Media & Speeches

Australia needs business to thrive

The business community commends the Government’s continued commitment to deliver Australia a competitive company tax system, Business Council of Australia chief executive Jennifer Westacott said today.

“We are disappointed the reduction to 25 per cent could not be legislated today but we respect that the Senate is giving proper consideration to such a vital policy.

“Ultimately, we need the Parliament to adopt the common-sense and fiscally responsible policy to gradually reduce the company tax rate by five percentage points over a decade.

“Every day we delay this we are handing opportunities to other countries – who are cutting their taxes – to get ahead, attract investment and create jobs.

“We need to put Australian workers first by ensuring Australia has a competitive company tax rate that allows all businesses – small, medium and large – to invest, expand, create jobs and deliver higher incomes.

“The benefits of a more competitive company tax rate are overwhelming and it has been independently and rigorously modelled and supported by experts such as the IMF, OECD and the Australian Treasury.

“It is why both sides of politics have over the years supported and acted to make reductions to keep Australia’s company tax rate competitive.

“If we fail to grasp this opportunity, we are leaving on the table a policy that will increase the economy by $18 billion a year in today’s dollars, that’s an additional $180 billion over 10 years.

“This is a vitally needed reform to turbocharge the Australian economy for the benefit of all Australians by enabling businesses to grow, create new jobs and invest in the future.

“Small, medium and large businesses are the engine room of Australia. They employ 10 million people, support the retirement savings of almost six million Australians and this year will pay over $80 billion in company tax.

“We encourage senators to use the parliamentary winter recess to talk to small, medium and large business operators and their workers about the benefits to all Australians of reducing the nation’s uncompetitive company tax rate.

“The plan on the table would strengthen the economy, attract more investment, and create more jobs and the conditions for higher wages.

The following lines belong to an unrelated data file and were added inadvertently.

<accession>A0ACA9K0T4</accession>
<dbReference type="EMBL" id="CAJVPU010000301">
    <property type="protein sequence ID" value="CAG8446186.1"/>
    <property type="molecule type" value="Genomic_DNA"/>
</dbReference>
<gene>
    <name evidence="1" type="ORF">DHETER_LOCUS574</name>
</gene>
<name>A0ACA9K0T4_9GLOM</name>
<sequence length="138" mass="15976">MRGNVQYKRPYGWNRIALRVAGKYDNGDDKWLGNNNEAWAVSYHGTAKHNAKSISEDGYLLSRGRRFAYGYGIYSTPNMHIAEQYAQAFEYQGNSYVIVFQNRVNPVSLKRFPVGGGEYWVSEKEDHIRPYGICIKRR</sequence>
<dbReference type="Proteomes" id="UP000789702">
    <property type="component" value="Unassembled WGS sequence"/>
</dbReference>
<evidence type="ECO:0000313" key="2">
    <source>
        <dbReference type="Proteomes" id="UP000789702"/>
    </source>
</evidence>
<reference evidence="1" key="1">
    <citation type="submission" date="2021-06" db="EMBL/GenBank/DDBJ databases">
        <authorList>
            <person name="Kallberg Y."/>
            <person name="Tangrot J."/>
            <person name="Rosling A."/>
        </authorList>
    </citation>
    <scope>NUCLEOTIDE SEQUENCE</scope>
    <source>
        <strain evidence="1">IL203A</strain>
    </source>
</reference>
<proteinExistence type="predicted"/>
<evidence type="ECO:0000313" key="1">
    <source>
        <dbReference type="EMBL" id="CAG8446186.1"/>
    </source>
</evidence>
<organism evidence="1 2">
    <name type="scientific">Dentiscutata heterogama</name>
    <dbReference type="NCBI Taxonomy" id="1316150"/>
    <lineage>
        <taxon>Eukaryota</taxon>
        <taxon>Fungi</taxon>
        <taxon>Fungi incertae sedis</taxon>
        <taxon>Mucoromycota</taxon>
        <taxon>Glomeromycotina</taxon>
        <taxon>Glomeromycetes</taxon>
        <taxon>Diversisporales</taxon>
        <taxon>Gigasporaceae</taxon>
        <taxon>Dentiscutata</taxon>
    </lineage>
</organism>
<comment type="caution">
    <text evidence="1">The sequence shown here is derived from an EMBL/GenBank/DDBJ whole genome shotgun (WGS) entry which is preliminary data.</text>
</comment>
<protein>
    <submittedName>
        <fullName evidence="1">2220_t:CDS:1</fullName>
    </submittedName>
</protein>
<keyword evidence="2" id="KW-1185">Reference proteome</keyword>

“It will help small businesses that depend on successful larger ones.

“We are kidding ourselves if we think we can impose one of the highest tax rates in the developed world on Australian businesses and expect them to continue to thrive, invest and create jobs.

“The business community will continue to fight for sensible and meaningful tax reform because it is in the national interest.

“Australia’s 30 per cent company tax rate has been left unchanged since 2001 while our major rivals have acted to reduce the burden on businesses, workers and their economies.

“Labor’s announcement this week that it would reverse the bulk of already legislated company tax cuts for smaller businesses is a blow to Australia’s competitiveness and a blow to the workers of Australia who require businesses to be successful.

“It also undermines confidence and the ability to plan for the future, including hiring workers.

“If you stand for workers, you have to stand for businesses because business employs 10 million Australians.

“Despite arguing for a lower company tax rate when it was last in government, Labor’s rejection of a more competitive rate now remains disappointing and hands a competitive advantage to other countries that are taking action.

“We’re not a cottage industry economy. We are a big economy and we have globally facing industries. We need to give them the competitiveness they need to thrive.

“The Senate acted wisely last week to pass personal income tax changes but it is now difficult to see, going forward, how we will be able to afford sustainable tax relief if the economy isn’t given the right conditions to grow more strongly.

“Tax reform is built on the twin elements of driving economic growth and delivering relief to households.

“We cannot be left with a high company tax rate and a two-tiered complex tax system, which makes it more difficult to attract investment, and discourages companies from expanding, innovating and hiring more workers.

“We cannot hand our destiny to other countries. The one thing we can control is the settings that can help drive productivity growth, including tax settings and we have just thrown in the towel. Investment together with innovation and risk taking are critical for productivity.’’

“Real fairness is about ensuring people can access good jobs and growing incomes in a more prosperous country that has the capacity to support a strong safety net for the most vulnerable.

“The total company tax collected – even with the implementation of the Enterprise Tax Plan – continues to rise and will reach $100 billion a year by 2021.

“Australia’s company tax rate has been frozen for the past 17 years while our international rivals have moved to make their company tax rates more competitive.

“The United States slashed its federal company tax rate earlier this year from 35 per cent to 21 per cent. The United Kingdom has legislated to reduce its rate from 19 per cent to 17 per cent.

“France, which has traditionally put high taxes on business, has said it will cut its federal rate from 33 per cent to 25 per cent.

“The average company tax rate across the OECD today is 24 per cent while across Asia it is 21 per cent.’’

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